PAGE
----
But when we focus on Jesus, we remember, He goes before us.  He called us to this.  He prepared us for this.  He will get us through this.  The highs, the lows, the hills and the valleys, He has marked the course for us.  He gives the pre-race brief, He'll direct us through every intersection, He'll encourage every step forward we take -- and He will stand alongside us when we just need to catch our breath.  He won't condemn our missteps, but He will do some course-correction.  At times it will be painful.  He'll remind us that its worth it.  He will cheer us when it seems there is nothing even worth cheering.  His delight in us will be evident with every slow clap and high five.  He will push us beyond what we thought capable and then a little further still.  He will stand at the finish line confidently awaiting our arrival.

We get to run our race.  You get to run your race, I get to run mine.   Is that cool or what?

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In somewhat related news, I ran a race with Walker this weekend.  Which is always such a delightful experience.

We didn't train for it.  At all.  So we are both hobbling around a bit two days later.  Our legs are sore, but we are still glad we did it.  We learned an important lesson about training better before the next race we run together.

I was also reminded about the kindness that is often found at these types of races.  All along the way there were words of encouragement.  Walker and I ran a pretty steady race, there were a lot of hills so we adapted our strategy and decided to walk the uphills.  It worked for us.  With the walk breaks, we kept trading places with a few other people on the run -- we'd walk and get passed, we'd start running again and pass them, etc. 

We were just a handful of the people on the course.   None of us ran the race exactly the same way.  Even Walker and I had some variances between us.  But we all ran that race Saturday.  We stood around afterwards discussing those hills and congratulating one another. We talked about other races we had run and even talked about upcoming races.  Nobody came up to us and asked why we bothered running if we were going to walk the uphills.   None of the early finishers mocked the late finishers.  Actually at the end of the race, the crowd of cheering onlookers grew as each finisher joined in the cheering for the other competitors.

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Oh that we would cheer one another on in this way.  What beauty if we would encourage each other as we run the race marked out for us, not only allowing differences in pace and style but celebrating those differences as well. Realizing that the best thing we can do for one another as we run, is to continually look to Jesus -- keeping our eyes on Him and reminding each other to do the same along the way. 

12 March 2015

Emergency Clothing Closet Needs

It's been a long while since I have posted an updated list of needs for the Foster Care Emergency Clothing closet*.  Winter always finds me with a sick kiddo or two and I inevitably have to cancel a volunteer day here and there.  When I get out of the habit of going, I start to pull back a bit.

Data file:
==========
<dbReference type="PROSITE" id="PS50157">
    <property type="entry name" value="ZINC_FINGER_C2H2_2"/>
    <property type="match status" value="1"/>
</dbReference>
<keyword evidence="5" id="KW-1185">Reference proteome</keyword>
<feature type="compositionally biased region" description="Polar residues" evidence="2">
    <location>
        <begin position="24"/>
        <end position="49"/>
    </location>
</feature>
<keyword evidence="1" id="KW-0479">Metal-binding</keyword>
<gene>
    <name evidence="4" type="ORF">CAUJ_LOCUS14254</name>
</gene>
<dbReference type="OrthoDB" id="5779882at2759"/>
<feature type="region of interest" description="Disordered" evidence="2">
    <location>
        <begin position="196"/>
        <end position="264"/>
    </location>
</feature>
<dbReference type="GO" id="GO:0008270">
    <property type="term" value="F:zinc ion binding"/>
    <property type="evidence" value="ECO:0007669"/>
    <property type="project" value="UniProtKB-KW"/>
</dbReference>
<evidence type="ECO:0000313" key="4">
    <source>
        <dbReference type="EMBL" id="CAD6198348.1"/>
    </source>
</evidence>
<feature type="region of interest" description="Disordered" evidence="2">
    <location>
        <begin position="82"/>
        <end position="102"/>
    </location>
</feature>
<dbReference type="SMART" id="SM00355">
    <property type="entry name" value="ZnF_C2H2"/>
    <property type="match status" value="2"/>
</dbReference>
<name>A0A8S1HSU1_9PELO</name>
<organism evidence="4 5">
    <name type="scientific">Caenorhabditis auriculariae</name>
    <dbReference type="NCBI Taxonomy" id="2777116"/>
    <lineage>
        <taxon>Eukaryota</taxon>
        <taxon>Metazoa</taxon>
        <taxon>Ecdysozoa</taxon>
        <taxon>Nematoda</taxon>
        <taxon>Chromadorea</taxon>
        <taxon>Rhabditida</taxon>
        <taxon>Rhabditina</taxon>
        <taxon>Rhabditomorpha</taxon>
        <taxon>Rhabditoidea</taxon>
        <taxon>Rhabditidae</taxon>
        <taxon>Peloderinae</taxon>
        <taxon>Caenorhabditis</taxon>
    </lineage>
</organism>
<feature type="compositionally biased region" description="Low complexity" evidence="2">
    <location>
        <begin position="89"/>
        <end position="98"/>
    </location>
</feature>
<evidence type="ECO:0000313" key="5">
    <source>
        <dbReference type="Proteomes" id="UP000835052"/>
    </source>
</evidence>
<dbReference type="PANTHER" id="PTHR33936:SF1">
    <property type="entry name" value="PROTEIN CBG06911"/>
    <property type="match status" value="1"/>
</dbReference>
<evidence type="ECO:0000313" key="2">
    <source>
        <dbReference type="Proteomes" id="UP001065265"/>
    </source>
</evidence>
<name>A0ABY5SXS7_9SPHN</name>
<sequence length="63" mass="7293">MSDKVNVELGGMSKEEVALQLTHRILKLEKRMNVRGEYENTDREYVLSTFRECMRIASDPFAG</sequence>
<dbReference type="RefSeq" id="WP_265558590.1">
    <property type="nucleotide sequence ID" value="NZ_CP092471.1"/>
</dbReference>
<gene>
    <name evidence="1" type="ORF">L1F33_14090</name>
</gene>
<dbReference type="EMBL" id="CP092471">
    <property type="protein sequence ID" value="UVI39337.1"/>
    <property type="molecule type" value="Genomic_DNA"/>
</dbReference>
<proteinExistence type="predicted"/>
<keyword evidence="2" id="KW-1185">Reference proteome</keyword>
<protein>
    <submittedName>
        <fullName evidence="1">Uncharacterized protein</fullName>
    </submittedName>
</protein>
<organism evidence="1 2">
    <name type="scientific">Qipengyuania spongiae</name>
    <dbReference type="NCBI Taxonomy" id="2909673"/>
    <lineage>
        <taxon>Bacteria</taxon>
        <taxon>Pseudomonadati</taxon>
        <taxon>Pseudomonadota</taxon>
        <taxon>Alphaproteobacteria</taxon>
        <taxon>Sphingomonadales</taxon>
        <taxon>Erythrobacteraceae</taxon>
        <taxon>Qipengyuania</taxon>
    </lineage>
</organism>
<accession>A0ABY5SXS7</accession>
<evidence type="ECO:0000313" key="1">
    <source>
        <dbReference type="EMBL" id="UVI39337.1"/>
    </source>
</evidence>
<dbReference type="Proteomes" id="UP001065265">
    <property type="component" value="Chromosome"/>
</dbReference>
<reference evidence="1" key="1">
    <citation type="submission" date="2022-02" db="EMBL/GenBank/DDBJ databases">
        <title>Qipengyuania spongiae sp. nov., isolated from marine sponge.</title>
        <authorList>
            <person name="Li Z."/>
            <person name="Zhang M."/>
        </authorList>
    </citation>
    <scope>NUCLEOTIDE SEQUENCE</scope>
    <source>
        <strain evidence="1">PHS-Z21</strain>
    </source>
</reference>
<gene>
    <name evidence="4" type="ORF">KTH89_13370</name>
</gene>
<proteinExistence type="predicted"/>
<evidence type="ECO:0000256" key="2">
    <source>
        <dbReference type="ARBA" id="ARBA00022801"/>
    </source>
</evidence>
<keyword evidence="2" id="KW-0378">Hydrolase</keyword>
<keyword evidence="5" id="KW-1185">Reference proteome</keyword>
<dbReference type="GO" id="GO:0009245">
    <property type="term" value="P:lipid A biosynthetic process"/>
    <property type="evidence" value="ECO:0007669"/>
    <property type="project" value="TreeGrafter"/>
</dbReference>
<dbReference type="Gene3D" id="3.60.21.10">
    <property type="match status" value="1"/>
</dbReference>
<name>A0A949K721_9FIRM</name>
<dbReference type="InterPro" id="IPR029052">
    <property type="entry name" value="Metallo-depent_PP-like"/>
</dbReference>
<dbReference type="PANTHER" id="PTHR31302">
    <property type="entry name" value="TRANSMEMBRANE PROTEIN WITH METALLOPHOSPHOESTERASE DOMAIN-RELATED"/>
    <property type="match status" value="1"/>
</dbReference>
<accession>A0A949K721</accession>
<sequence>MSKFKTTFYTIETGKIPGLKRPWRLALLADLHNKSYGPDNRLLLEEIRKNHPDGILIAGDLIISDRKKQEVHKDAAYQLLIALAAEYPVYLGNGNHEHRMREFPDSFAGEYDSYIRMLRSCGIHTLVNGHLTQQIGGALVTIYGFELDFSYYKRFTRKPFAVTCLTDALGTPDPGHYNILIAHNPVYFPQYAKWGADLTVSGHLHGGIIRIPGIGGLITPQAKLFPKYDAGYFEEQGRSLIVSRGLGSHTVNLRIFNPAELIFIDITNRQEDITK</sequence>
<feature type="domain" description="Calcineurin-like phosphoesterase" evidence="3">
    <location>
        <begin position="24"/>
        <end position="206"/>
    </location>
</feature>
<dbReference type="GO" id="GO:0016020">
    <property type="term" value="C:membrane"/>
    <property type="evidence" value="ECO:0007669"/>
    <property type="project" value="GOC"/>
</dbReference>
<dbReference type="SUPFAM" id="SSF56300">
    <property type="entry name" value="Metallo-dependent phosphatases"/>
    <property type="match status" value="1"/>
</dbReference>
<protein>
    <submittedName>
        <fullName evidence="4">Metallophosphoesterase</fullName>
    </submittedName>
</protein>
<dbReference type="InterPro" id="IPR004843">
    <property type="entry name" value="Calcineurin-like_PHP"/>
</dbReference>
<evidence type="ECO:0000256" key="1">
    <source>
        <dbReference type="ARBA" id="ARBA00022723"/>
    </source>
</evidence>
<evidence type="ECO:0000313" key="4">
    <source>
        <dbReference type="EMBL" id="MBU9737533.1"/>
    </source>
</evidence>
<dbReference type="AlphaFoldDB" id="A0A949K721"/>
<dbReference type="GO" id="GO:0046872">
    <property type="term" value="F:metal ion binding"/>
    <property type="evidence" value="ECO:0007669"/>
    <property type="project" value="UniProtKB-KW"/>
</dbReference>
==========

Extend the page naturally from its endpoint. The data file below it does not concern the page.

When a few weeks away from the office turns into a month away, its hard to get back into the swing of things.   Especially posting the lists of needs.  It always feels a little awkward to do it again. This week, however, God has been using my own words to encourage me.  Of course, it was via conversations with Lincoln + Franklin.

Lincoln does this thing at dinner where he tells me what he is going to eat.  He tells me many, many, many times, "I am going to eat this chicken."  I tell him, "stop talking about it and just do it.

Yesterday the boys were picking up their room.  They were singing the "clean-up song," you know the one?  Everybody everywhere...  I took a peek and noticed that they were singing but not really doing any of the work.  I told them, "you can't just sing about it, you have to actually pick stuff up!  Just singing the song doesn't make it happen.

I've been to the clothing closet twice this winter without posting an updated list of needs.  As I got ready to go yesterday I  realized that just going down and doing the inventory doesn't really matter if I never share what is needed.  I am basically just singing a song and expecting the work to happen magically.  Tuesday afternoon I told myself I would get the list done.  Its now Thursday and I told myself that I have to stop talking about it and just do it. 

Sometimes I am exactly like a four-year-old.

But I am finally getting it done.

I know so many of you are eager to help so I apologize for not keeping you informed of what the current needs have been.  The list of needs is longer than it has been in awhile.  So keep an eye out for bargains.  Remember, we only accept new clothing at this time.  A lot of sizes have shirts but no pants, so if you find a deal on pants/jeans we can probably make outfits with what is on-the-rack. 
 



A few other items we need are toddler-size underwear for boys + girls; and 4T diapers. We could also use shelf-stable snacks that are individually packaged. We actually have LOTS of child-size backpacks and bags right now!  Yay!